The sharp contrast of the ancient story and the entirely modern camerawork are a perfect mix: King Leonidas’ first rush through an entire troop of Persians is punctuated with sudden stops and starts throughout the long take that make you feel the impact of every blow and also show the deft and superlative fight choreography. The sound during these scenes was like a rushing in the ears and gave them even more power and adrenalin. The music of 300 perfectly matched the film, blending ancient sounds and modern aggressive rock, yet the modern additions didn’t take you out of the world that director Zack Snyder carefully crafted.

Much kudos to Zack Snyder for this triumph; I saw his Dawn of the Dead remake from a couple years ago and could never have foreseen that same person could have made a work of art like 300 ( -with all props to its incredible production crew). While DotD certainly showed some originality and promise, the director of that film is light years away from the director who gave us the giant pierced, bejeweled, seductively androgynous King Xerxes, incredibly played by an unrecognisable Rodrigo Santoro ( -almost made me loath him on Lost a little less – almost…). I guess the masculine femininity of King Xerxes was meant to make up for the omission of a certain prevalent aspect of Spartan life (– Read your history books, kids.). Snyder shows us trees of death on which an entire massacred village lies impaled, walls of conquered bodies, seminude, dancing teenage oracles (-Gotta give it up to the Miller fanbois), charging rhinos and elephants, angry giants, gold-faced Ninjas, Zeus’ destruction of an entire Persian fleet, and a hunchback at a transgender orgy. Really, who could ask for anything more? Yet throughout this very surreal spectacle, the film never loses its humanity. King Leonidas’ struggle to save his kingdom, his men, and to return to his wife and young son, remains very at the forefront of the story. The dialog in the film is well written and oftentimes very funny, many times capturing the gallows humour of men who know this day may be their last. The one incongruous note is the ending where King Leonidas’ trusted soldier, Dilios (- David Wenham in a not-as-convincing Ancient Greek feathered Rod Stewart wig), is sent by his King to tell the tale of what occurred at Thermopylae. This scene goes on for such a long time and the speech that Dilios (who has been our narrator throughout the film) delivers is so long-winded and saccharine, that it groans with unnecessary weight. Still it’s a very minor misstep. Outside of that one discordant note, the movie is just brilliant and deserves all praise.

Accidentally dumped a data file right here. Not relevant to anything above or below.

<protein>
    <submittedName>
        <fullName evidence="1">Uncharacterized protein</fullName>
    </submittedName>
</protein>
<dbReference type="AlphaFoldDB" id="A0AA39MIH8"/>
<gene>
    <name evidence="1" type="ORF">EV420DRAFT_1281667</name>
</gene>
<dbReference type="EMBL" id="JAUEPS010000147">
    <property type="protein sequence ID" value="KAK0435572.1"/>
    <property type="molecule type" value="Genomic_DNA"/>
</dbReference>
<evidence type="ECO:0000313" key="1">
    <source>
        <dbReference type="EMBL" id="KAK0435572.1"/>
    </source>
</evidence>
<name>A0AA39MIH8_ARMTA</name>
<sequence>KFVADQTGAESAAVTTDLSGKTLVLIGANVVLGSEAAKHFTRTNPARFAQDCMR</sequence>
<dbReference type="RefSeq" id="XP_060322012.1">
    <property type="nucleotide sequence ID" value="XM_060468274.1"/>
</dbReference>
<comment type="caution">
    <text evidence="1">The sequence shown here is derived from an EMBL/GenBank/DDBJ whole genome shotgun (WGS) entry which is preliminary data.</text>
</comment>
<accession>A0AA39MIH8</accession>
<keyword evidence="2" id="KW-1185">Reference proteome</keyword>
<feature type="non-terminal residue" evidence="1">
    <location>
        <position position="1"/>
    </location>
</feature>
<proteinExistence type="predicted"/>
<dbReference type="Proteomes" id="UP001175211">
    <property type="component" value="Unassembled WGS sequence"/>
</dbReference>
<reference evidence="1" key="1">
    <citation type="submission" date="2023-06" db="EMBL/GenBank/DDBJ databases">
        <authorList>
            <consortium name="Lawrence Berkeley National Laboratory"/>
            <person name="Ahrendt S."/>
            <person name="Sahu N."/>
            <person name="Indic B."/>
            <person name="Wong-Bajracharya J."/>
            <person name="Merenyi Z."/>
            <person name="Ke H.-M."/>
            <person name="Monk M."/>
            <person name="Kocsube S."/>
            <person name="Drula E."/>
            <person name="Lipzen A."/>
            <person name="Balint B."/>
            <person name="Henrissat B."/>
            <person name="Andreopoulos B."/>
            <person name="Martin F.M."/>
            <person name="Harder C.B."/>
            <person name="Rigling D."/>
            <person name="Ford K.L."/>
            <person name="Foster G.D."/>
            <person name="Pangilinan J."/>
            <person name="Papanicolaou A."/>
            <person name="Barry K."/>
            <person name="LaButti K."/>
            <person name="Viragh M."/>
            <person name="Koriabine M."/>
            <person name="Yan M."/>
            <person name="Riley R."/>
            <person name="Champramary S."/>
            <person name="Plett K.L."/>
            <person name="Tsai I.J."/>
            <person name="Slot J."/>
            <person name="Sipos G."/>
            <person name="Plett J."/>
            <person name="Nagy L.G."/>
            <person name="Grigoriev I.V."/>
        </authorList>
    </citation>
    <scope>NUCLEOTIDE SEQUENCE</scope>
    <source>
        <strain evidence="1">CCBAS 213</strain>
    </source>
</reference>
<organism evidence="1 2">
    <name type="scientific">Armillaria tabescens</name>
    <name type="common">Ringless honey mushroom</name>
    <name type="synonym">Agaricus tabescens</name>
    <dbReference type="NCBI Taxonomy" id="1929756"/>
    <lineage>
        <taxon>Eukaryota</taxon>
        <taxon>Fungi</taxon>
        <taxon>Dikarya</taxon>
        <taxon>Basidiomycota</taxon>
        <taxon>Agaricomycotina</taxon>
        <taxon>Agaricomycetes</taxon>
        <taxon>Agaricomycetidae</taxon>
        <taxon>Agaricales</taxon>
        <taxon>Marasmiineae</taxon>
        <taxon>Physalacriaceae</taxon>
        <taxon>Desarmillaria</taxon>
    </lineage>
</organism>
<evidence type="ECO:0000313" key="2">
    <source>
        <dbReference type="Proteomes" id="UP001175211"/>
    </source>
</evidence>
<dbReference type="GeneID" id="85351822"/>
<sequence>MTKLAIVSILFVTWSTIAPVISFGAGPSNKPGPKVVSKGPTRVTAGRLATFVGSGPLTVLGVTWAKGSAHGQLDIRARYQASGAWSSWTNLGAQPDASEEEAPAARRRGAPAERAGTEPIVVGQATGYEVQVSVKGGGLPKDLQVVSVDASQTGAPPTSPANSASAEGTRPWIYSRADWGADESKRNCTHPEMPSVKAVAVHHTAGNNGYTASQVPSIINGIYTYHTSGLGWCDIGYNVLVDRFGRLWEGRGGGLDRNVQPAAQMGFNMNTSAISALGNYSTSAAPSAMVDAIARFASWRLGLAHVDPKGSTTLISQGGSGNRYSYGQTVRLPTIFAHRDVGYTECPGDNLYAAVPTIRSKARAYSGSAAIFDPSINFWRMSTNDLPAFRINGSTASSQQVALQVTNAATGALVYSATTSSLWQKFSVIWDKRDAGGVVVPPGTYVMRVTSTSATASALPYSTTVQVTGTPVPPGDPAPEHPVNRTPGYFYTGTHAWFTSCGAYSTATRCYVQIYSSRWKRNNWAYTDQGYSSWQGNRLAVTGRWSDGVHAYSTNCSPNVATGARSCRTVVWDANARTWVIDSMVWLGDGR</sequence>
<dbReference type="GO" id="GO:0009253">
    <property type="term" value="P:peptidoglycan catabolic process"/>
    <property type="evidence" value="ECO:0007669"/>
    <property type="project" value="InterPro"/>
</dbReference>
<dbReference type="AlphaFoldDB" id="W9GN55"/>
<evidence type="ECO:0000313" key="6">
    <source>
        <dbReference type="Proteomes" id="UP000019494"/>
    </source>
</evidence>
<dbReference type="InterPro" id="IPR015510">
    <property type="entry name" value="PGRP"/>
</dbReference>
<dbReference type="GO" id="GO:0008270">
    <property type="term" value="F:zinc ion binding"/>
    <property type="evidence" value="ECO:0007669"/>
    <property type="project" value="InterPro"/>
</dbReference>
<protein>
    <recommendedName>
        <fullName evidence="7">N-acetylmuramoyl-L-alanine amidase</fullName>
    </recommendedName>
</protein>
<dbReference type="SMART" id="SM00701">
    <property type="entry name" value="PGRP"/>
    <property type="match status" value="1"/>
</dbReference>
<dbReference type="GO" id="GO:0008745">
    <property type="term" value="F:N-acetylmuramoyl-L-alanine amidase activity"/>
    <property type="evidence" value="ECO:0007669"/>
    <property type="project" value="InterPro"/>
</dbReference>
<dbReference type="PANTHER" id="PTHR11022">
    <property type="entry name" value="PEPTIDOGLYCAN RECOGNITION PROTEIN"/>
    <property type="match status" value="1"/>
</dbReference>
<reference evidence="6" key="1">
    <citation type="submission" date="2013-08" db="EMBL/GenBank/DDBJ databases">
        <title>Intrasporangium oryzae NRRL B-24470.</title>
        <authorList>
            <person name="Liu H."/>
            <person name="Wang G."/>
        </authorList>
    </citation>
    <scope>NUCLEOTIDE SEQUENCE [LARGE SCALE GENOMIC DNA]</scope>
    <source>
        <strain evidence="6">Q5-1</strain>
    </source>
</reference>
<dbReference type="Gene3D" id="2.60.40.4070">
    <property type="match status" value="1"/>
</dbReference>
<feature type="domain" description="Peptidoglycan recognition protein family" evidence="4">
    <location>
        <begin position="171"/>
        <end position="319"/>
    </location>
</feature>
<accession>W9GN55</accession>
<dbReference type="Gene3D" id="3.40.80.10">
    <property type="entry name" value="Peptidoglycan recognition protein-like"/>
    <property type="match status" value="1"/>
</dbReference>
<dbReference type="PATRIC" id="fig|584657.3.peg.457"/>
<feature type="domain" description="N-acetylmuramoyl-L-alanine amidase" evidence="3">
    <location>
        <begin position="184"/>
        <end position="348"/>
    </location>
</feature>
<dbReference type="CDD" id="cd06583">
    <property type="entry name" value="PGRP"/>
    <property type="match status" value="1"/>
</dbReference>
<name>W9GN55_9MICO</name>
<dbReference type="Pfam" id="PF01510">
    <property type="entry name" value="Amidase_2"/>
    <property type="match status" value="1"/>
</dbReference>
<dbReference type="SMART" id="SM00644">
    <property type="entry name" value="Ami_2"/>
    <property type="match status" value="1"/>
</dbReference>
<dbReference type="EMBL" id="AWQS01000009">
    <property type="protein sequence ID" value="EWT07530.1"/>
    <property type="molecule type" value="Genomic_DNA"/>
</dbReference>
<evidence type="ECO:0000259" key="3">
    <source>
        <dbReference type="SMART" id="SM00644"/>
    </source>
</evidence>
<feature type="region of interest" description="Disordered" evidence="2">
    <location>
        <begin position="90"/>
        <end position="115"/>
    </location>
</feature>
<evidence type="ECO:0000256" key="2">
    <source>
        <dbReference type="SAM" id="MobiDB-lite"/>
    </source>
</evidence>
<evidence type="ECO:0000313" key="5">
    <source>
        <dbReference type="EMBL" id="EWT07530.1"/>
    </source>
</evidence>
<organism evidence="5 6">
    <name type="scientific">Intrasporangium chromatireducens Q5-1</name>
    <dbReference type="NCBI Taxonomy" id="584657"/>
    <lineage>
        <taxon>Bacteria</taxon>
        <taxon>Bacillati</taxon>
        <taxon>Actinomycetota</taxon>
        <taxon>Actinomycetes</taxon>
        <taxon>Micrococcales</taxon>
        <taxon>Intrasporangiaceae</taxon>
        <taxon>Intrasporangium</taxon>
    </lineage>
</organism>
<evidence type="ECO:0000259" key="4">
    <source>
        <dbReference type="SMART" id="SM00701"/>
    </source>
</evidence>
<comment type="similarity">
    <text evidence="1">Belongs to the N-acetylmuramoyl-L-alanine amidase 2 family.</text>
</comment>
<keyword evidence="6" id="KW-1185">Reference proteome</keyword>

Very well done.


 ~ Mighty Ganesha

March 19, 2007